Realtree’s home state is swarming with hogs, especially in the southern and coastal counties, and particularly along the Savannah River drainage (where the pig hunting is also good on the other side of the South Carolina state line). There are places to book a traditional hunt, where you can watch a feeder or spot and stalk, but Georgia is arguably the original home of the guided thermal vision hog hunt, thanks to companies like Jager Pro that began offering after-dark hunts with their state-of-the-art equipment. The region’s sprawling peanut fields fill up with pigs after dark, and use of thermal vision at night is the most effective way to hunt these wide-open areas.
There are no limits on hogs or closed seasons on private land, though a hunting license is required. Public lands are generally open to pig hunting concurrent with regular small-game and big-game seasons.
3. South Carolina
Hogs are found in all 46 of South Carolina’s counties, but counties in the Coastal Plain and Low Country generally offer the best opportunity, especially along the Savannah River drainage. There are plenty of private-land outfitters and clubs in South Carolina where you can find a pig hunt for little pay. There are also special still-hunting and dog hunting opportunities on certain South Carolina WMAs (check here for more information).
A hunting license is required to pig hunt on private land in South Carolina, but there are no seasons or bag limits (though most outfitters will set their own limits).
Texas probably has the biggest pig population on this list, but Texas is the biggest state, too. Though pigs are found in just about every county in the Lone Star State, the eastern counties are particularly infested. Like most of the states on this list, too, Texas allows for pig hunting on private land day or night, without a license or bag limit.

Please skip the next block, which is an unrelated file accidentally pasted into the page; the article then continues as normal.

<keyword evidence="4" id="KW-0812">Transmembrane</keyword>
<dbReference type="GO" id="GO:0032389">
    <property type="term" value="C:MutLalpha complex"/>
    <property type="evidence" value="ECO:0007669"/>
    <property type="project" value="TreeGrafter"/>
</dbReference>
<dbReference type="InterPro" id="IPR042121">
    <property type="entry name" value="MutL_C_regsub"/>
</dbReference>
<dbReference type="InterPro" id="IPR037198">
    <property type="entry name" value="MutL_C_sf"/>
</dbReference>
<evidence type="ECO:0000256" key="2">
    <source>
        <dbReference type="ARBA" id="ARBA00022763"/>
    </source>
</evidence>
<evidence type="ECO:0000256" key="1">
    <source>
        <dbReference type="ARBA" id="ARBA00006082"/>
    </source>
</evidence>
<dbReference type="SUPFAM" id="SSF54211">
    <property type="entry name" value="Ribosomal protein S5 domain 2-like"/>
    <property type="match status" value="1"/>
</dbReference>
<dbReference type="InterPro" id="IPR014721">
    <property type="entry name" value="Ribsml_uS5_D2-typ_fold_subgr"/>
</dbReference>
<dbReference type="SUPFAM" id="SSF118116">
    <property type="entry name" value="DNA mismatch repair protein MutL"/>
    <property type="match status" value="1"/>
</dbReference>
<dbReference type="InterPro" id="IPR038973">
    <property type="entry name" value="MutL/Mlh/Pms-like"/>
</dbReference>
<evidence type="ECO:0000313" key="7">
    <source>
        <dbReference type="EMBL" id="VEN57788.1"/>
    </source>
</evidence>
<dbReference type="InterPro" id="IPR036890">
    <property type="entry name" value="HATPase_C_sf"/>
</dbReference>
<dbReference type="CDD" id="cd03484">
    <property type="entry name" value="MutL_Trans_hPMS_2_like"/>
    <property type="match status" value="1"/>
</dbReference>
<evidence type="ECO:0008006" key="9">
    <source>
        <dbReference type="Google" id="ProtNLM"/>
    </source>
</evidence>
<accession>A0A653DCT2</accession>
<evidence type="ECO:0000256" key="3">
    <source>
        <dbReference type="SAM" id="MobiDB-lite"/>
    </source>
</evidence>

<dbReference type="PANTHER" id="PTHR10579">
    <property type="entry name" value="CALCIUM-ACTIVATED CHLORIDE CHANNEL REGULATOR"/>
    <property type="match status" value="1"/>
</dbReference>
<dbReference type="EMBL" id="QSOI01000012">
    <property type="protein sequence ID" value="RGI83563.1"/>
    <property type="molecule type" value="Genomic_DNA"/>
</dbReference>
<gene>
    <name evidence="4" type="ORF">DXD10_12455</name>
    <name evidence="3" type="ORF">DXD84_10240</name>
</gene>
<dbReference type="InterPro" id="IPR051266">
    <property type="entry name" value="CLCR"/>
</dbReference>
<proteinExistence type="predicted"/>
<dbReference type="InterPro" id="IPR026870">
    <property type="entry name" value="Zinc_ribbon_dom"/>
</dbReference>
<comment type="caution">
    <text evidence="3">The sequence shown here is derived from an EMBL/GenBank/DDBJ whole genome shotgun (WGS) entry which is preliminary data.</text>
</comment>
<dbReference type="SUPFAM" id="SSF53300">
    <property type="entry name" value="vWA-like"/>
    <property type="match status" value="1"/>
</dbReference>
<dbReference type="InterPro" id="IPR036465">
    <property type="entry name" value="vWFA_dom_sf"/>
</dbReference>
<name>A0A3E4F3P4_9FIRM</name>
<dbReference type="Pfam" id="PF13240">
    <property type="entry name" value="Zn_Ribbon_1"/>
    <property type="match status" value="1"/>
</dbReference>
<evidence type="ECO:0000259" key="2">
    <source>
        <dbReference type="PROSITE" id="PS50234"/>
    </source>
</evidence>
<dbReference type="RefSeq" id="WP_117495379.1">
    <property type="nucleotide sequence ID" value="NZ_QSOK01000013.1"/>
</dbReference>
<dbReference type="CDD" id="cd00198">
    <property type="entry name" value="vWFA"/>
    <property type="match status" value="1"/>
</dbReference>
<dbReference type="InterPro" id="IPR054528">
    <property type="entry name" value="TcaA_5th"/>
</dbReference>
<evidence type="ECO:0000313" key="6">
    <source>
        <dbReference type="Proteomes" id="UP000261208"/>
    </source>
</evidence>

When it comes to hog hunting, Texans like it all. A good amount of the recreational hunting in Texas happens around timed feeders anyway, where pigs are frequently targets of opportunity. But there are plenty of options for booking guided hunts with dogs, thermal vision hunts, and even helicopter shoots if that’s your thing (though the latter can’t be called a hunt).
Texas doesn’t come to mind for public hunting, but there are nonetheless some good — and overlooked — draw hunt opportunities for pigs on various WMAs. Check here for more information.
California is always good for a surprise, and so it’s interesting to note that it’s one of the few states to regulate wild pigs as a true game animal. They can still be hunted year-round on private land, but resident and nonresident hunters both must have a hunting license and a wild pig tag (which is $82.08 for a NR) to hunt legally. Hunters can, however, purchase an unlimited number of the tags.
So why mess with all that when other states essentially let you pig hunt for free? For starters, there are a bunch of pigs in California — and it’s noted for truly big boars. Besides that, the California hunting tradition is vastly different than the usual feeder vigil or dog hunt. Along the Central Coast, where the most hunting opportunities are found, pig hunting is mostly a glass, spot, and stalk affair — not unlike other classic Western big-game hunts (but at a fraction of the price). It’s one of the country’s more unique hunting opportunities, and if you just really enjoy hog hunting, a big West Coast boar should be on your bucket list.